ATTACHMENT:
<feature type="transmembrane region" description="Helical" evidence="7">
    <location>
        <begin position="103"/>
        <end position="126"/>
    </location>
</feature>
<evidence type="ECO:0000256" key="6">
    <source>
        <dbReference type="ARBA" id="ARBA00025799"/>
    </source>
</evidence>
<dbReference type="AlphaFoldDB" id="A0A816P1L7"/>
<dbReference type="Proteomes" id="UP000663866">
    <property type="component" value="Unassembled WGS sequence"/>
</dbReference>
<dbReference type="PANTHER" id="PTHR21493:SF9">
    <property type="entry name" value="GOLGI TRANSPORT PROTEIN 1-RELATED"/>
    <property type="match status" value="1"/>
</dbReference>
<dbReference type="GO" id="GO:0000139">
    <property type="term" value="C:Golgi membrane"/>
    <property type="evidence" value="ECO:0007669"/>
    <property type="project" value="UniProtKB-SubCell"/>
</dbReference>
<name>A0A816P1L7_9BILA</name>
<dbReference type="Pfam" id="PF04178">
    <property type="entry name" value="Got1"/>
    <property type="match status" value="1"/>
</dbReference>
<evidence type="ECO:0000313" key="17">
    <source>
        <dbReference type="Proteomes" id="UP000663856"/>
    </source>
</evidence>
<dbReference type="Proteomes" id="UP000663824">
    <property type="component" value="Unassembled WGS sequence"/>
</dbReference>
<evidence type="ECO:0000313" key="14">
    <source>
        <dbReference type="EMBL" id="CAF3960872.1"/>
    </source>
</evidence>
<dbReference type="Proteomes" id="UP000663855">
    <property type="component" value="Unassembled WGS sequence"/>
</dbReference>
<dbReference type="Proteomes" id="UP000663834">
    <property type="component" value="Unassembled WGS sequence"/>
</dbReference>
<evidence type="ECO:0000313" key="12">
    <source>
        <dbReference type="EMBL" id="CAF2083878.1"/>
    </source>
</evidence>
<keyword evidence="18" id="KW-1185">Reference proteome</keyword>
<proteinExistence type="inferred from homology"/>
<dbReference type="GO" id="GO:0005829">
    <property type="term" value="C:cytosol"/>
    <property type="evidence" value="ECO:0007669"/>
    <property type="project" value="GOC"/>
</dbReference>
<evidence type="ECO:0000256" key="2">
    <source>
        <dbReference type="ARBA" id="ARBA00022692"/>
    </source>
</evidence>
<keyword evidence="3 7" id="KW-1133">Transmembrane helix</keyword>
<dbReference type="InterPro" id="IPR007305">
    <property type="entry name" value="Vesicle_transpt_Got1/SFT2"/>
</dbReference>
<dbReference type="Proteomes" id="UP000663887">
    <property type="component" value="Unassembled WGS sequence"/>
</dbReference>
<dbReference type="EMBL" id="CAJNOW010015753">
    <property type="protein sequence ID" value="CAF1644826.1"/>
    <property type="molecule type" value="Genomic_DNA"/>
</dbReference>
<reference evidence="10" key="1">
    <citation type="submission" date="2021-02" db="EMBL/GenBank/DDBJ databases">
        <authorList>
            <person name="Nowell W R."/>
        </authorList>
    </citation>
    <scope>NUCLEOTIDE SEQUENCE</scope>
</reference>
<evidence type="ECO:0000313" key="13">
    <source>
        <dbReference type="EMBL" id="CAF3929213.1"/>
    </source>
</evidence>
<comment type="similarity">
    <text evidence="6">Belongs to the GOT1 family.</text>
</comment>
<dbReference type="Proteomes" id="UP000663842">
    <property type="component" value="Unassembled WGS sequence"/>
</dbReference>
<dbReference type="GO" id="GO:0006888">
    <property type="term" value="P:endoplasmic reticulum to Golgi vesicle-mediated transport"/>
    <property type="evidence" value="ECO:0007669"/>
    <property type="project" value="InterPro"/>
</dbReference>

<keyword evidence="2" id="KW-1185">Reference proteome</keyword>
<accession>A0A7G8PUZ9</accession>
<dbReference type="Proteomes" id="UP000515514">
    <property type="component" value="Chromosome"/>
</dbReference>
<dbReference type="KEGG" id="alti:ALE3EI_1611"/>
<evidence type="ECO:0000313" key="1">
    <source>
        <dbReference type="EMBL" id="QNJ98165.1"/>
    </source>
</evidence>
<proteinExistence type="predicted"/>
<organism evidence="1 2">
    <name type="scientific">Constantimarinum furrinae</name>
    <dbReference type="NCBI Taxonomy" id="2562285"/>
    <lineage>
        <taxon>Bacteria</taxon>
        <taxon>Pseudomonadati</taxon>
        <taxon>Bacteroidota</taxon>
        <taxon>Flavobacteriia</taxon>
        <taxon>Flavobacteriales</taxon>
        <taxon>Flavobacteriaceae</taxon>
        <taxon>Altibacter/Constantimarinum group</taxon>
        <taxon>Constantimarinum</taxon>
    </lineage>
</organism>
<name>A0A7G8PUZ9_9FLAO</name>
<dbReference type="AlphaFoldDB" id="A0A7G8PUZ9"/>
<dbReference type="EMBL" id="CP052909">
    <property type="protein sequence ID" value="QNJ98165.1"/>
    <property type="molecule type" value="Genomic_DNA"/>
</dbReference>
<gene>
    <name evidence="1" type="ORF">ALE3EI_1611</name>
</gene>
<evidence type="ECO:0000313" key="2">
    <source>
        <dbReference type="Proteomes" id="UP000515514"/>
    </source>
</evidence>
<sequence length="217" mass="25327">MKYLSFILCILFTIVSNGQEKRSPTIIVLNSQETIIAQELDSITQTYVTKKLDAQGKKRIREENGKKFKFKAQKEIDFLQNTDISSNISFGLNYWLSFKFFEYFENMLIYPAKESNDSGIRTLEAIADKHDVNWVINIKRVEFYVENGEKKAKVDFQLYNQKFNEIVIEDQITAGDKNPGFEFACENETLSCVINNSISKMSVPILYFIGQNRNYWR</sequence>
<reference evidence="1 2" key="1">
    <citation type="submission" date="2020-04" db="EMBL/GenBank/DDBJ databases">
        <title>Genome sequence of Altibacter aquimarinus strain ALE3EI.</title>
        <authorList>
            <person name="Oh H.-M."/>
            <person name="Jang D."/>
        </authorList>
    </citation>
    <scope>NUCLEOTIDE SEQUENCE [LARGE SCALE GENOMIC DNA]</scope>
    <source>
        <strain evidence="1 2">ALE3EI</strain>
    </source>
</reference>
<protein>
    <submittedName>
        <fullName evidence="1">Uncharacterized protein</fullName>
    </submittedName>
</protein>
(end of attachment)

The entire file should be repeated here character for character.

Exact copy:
<feature type="transmembrane region" description="Helical" evidence="7">
    <location>
        <begin position="103"/>
        <end position="126"/>
    </location>
</feature>
<evidence type="ECO:0000256" key="6">
    <source>
        <dbReference type="ARBA" id="ARBA00025799"/>
    </source>
</evidence>
<dbReference type="AlphaFoldDB" id="A0A816P1L7"/>
<dbReference type="Proteomes" id="UP000663866">
    <property type="component" value="Unassembled WGS sequence"/>
</dbReference>
<dbReference type="PANTHER" id="PTHR21493:SF9">
    <property type="entry name" value="GOLGI TRANSPORT PROTEIN 1-RELATED"/>
    <property type="match status" value="1"/>
</dbReference>
<dbReference type="GO" id="GO:0000139">
    <property type="term" value="C:Golgi membrane"/>
    <property type="evidence" value="ECO:0007669"/>
    <property type="project" value="UniProtKB-SubCell"/>
</dbReference>
<name>A0A816P1L7_9BILA</name>
<dbReference type="Pfam" id="PF04178">
    <property type="entry name" value="Got1"/>
    <property type="match status" value="1"/>
</dbReference>
<evidence type="ECO:0000313" key="17">
    <source>
        <dbReference type="Proteomes" id="UP000663856"/>
    </source>
</evidence>
<dbReference type="Proteomes" id="UP000663824">
    <property type="component" value="Unassembled WGS sequence"/>
</dbReference>
<evidence type="ECO:0000313" key="14">
    <source>
        <dbReference type="EMBL" id="CAF3960872.1"/>
    </source>
</evidence>
<dbReference type="Proteomes" id="UP000663855">
    <property type="component" value="Unassembled WGS sequence"/>
</dbReference>
<dbReference type="Proteomes" id="UP000663834">
    <property type="component" value="Unassembled WGS sequence"/>
</dbReference>
<evidence type="ECO:0000313" key="12">
    <source>
        <dbReference type="EMBL" id="CAF2083878.1"/>
    </source>
</evidence>
<keyword evidence="18" id="KW-1185">Reference proteome</keyword>
<proteinExistence type="inferred from homology"/>
<dbReference type="GO" id="GO:0005829">
    <property type="term" value="C:cytosol"/>
    <property type="evidence" value="ECO:0007669"/>
    <property type="project" value="GOC"/>
</dbReference>
<evidence type="ECO:0000256" key="2">
    <source>
        <dbReference type="ARBA" id="ARBA00022692"/>
    </source>
</evidence>
<keyword evidence="3 7" id="KW-1133">Transmembrane helix</keyword>
<dbReference type="InterPro" id="IPR007305">
    <property type="entry name" value="Vesicle_transpt_Got1/SFT2"/>
</dbReference>
<dbReference type="Proteomes" id="UP000663887">
    <property type="component" value="Unassembled WGS sequence"/>
</dbReference>
<dbReference type="EMBL" id="CAJNOW010015753">
    <property type="protein sequence ID" value="CAF1644826.1"/>
    <property type="molecule type" value="Genomic_DNA"/>
</dbReference>
<reference evidence="10" key="1">
    <citation type="submission" date="2021-02" db="EMBL/GenBank/DDBJ databases">
        <authorList>
            <person name="Nowell W R."/>
        </authorList>
    </citation>
    <scope>NUCLEOTIDE SEQUENCE</scope>
</reference>
<evidence type="ECO:0000313" key="13">
    <source>
        <dbReference type="EMBL" id="CAF3929213.1"/>
    </source>
</evidence>
<comment type="similarity">
    <text evidence="6">Belongs to the GOT1 family.</text>
</comment>
<dbReference type="Proteomes" id="UP000663842">
    <property type="component" value="Unassembled WGS sequence"/>
</dbReference>
<dbReference type="GO" id="GO:0006888">
    <property type="term" value="P:endoplasmic reticulum to Golgi vesicle-mediated transport"/>
    <property type="evidence" value="ECO:0007669"/>
    <property type="project" value="InterPro"/>
</dbReference>

<keyword evidence="2" id="KW-1185">Reference proteome</keyword>
<accession>A0A7G8PUZ9</accession>
<dbReference type="Proteomes" id="UP000515514">
    <property type="component" value="Chromosome"/>
</dbReference>
<dbReference type="KEGG" id="alti:ALE3EI_1611"/>
<evidence type="ECO:0000313" key="1">
    <source>
        <dbReference type="EMBL" id="QNJ98165.1"/>
    </source>
</evidence>
<proteinExistence type="predicted"/>
<organism evidence="1 2">
    <name type="scientific">Constantimarinum furrinae</name>
    <dbReference type="NCBI Taxonomy" id="2562285"/>
    <lineage>
        <taxon>Bacteria</taxon>
        <taxon>Pseudomonadati</taxon>
        <taxon>Bacteroidota</taxon>
        <taxon>Flavobacteriia</taxon>
        <taxon>Flavobacteriales</taxon>
        <taxon>Flavobacteriaceae</taxon>
        <taxon>Altibacter/Constantimarinum group</taxon>
        <taxon>Constantimarinum</taxon>
    </lineage>
</organism>
<name>A0A7G8PUZ9_9FLAO</name>
<dbReference type="AlphaFoldDB" id="A0A7G8PUZ9"/>
<dbReference type="EMBL" id="CP052909">
    <property type="protein sequence ID" value="QNJ98165.1"/>
    <property type="molecule type" value="Genomic_DNA"/>
</dbReference>
<gene>
    <name evidence="1" type="ORF">ALE3EI_1611</name>
</gene>
<evidence type="ECO:0000313" key="2">
    <source>
        <dbReference type="Proteomes" id="UP000515514"/>
    </source>
</evidence>
<sequence length="217" mass="25327">MKYLSFILCILFTIVSNGQEKRSPTIIVLNSQETIIAQELDSITQTYVTKKLDAQGKKRIREENGKKFKFKAQKEIDFLQNTDISSNISFGLNYWLSFKFFEYFENMLIYPAKESNDSGIRTLEAIADKHDVNWVINIKRVEFYVENGEKKAKVDFQLYNQKFNEIVIEDQITAGDKNPGFEFACENETLSCVINNSISKMSVPILYFIGQNRNYWR</sequence>
<reference evidence="1 2" key="1">
    <citation type="submission" date="2020-04" db="EMBL/GenBank/DDBJ databases">
        <title>Genome sequence of Altibacter aquimarinus strain ALE3EI.</title>
        <authorList>
            <person name="Oh H.-M."/>
            <person name="Jang D."/>
        </authorList>
    </citation>
    <scope>NUCLEOTIDE SEQUENCE [LARGE SCALE GENOMIC DNA]</scope>
    <source>
        <strain evidence="1 2">ALE3EI</strain>
    </source>
</reference>
<protein>
    <submittedName>
        <fullName evidence="1">Uncharacterized protein</fullName>
    </submittedName>
</protein>